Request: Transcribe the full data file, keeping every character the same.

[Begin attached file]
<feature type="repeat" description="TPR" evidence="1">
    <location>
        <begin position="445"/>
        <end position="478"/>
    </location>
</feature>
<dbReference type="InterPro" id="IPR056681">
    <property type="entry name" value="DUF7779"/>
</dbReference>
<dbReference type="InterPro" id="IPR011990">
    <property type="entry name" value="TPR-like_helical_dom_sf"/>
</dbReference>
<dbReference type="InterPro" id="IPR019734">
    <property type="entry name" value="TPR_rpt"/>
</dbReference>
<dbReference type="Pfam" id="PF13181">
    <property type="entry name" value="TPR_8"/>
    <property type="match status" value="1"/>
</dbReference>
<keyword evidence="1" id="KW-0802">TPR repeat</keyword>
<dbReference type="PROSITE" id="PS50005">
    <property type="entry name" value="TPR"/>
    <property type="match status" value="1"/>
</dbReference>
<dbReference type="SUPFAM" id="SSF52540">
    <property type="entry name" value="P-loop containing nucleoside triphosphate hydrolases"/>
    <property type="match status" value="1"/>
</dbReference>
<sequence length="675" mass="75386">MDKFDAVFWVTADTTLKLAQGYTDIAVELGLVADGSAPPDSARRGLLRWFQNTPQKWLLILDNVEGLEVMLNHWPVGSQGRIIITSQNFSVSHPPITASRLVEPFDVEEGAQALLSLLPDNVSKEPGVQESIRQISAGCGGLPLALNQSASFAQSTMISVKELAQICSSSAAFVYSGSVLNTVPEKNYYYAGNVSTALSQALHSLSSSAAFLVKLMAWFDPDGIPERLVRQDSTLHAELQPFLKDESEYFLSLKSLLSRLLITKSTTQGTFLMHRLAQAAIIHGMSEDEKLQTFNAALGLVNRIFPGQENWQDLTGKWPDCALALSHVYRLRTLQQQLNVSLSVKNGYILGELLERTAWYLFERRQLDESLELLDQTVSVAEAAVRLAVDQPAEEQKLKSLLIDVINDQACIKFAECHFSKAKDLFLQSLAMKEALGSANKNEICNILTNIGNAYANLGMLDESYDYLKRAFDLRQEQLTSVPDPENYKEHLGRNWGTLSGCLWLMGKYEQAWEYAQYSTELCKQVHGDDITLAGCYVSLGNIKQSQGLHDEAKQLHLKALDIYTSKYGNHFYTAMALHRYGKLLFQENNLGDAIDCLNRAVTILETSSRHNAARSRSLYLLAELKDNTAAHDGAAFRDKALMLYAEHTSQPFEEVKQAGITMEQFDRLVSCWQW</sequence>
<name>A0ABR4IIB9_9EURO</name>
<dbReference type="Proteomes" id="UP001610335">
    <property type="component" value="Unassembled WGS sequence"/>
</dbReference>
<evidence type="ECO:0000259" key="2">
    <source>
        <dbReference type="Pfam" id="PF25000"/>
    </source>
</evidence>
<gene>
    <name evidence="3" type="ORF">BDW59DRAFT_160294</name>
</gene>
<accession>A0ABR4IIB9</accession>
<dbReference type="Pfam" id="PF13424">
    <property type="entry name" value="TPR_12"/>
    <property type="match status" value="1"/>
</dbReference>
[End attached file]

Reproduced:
<feature type="repeat" description="TPR" evidence="1">
    <location>
        <begin position="445"/>
        <end position="478"/>
    </location>
</feature>
<dbReference type="InterPro" id="IPR056681">
    <property type="entry name" value="DUF7779"/>
</dbReference>
<dbReference type="InterPro" id="IPR011990">
    <property type="entry name" value="TPR-like_helical_dom_sf"/>
</dbReference>
<dbReference type="InterPro" id="IPR019734">
    <property type="entry name" value="TPR_rpt"/>
</dbReference>
<dbReference type="Pfam" id="PF13181">
    <property type="entry name" value="TPR_8"/>
    <property type="match status" value="1"/>
</dbReference>
<keyword evidence="1" id="KW-0802">TPR repeat</keyword>
<dbReference type="PROSITE" id="PS50005">
    <property type="entry name" value="TPR"/>
    <property type="match status" value="1"/>
</dbReference>
<dbReference type="SUPFAM" id="SSF52540">
    <property type="entry name" value="P-loop containing nucleoside triphosphate hydrolases"/>
    <property type="match status" value="1"/>
</dbReference>
<sequence length="675" mass="75386">MDKFDAVFWVTADTTLKLAQGYTDIAVELGLVADGSAPPDSARRGLLRWFQNTPQKWLLILDNVEGLEVMLNHWPVGSQGRIIITSQNFSVSHPPITASRLVEPFDVEEGAQALLSLLPDNVSKEPGVQESIRQISAGCGGLPLALNQSASFAQSTMISVKELAQICSSSAAFVYSGSVLNTVPEKNYYYAGNVSTALSQALHSLSSSAAFLVKLMAWFDPDGIPERLVRQDSTLHAELQPFLKDESEYFLSLKSLLSRLLITKSTTQGTFLMHRLAQAAIIHGMSEDEKLQTFNAALGLVNRIFPGQENWQDLTGKWPDCALALSHVYRLRTLQQQLNVSLSVKNGYILGELLERTAWYLFERRQLDESLELLDQTVSVAEAAVRLAVDQPAEEQKLKSLLIDVINDQACIKFAECHFSKAKDLFLQSLAMKEALGSANKNEICNILTNIGNAYANLGMLDESYDYLKRAFDLRQEQLTSVPDPENYKEHLGRNWGTLSGCLWLMGKYEQAWEYAQYSTELCKQVHGDDITLAGCYVSLGNIKQSQGLHDEAKQLHLKALDIYTSKYGNHFYTAMALHRYGKLLFQENNLGDAIDCLNRAVTILETSSRHNAARSRSLYLLAELKDNTAAHDGAAFRDKALMLYAEHTSQPFEEVKQAGITMEQFDRLVSCWQW</sequence>
<name>A0ABR4IIB9_9EURO</name>
<dbReference type="Proteomes" id="UP001610335">
    <property type="component" value="Unassembled WGS sequence"/>
</dbReference>
<evidence type="ECO:0000259" key="2">
    <source>
        <dbReference type="Pfam" id="PF25000"/>
    </source>
</evidence>
<gene>
    <name evidence="3" type="ORF">BDW59DRAFT_160294</name>
</gene>
<accession>A0ABR4IIB9</accession>
<dbReference type="Pfam" id="PF13424">
    <property type="entry name" value="TPR_12"/>
    <property type="match status" value="1"/>
</dbReference>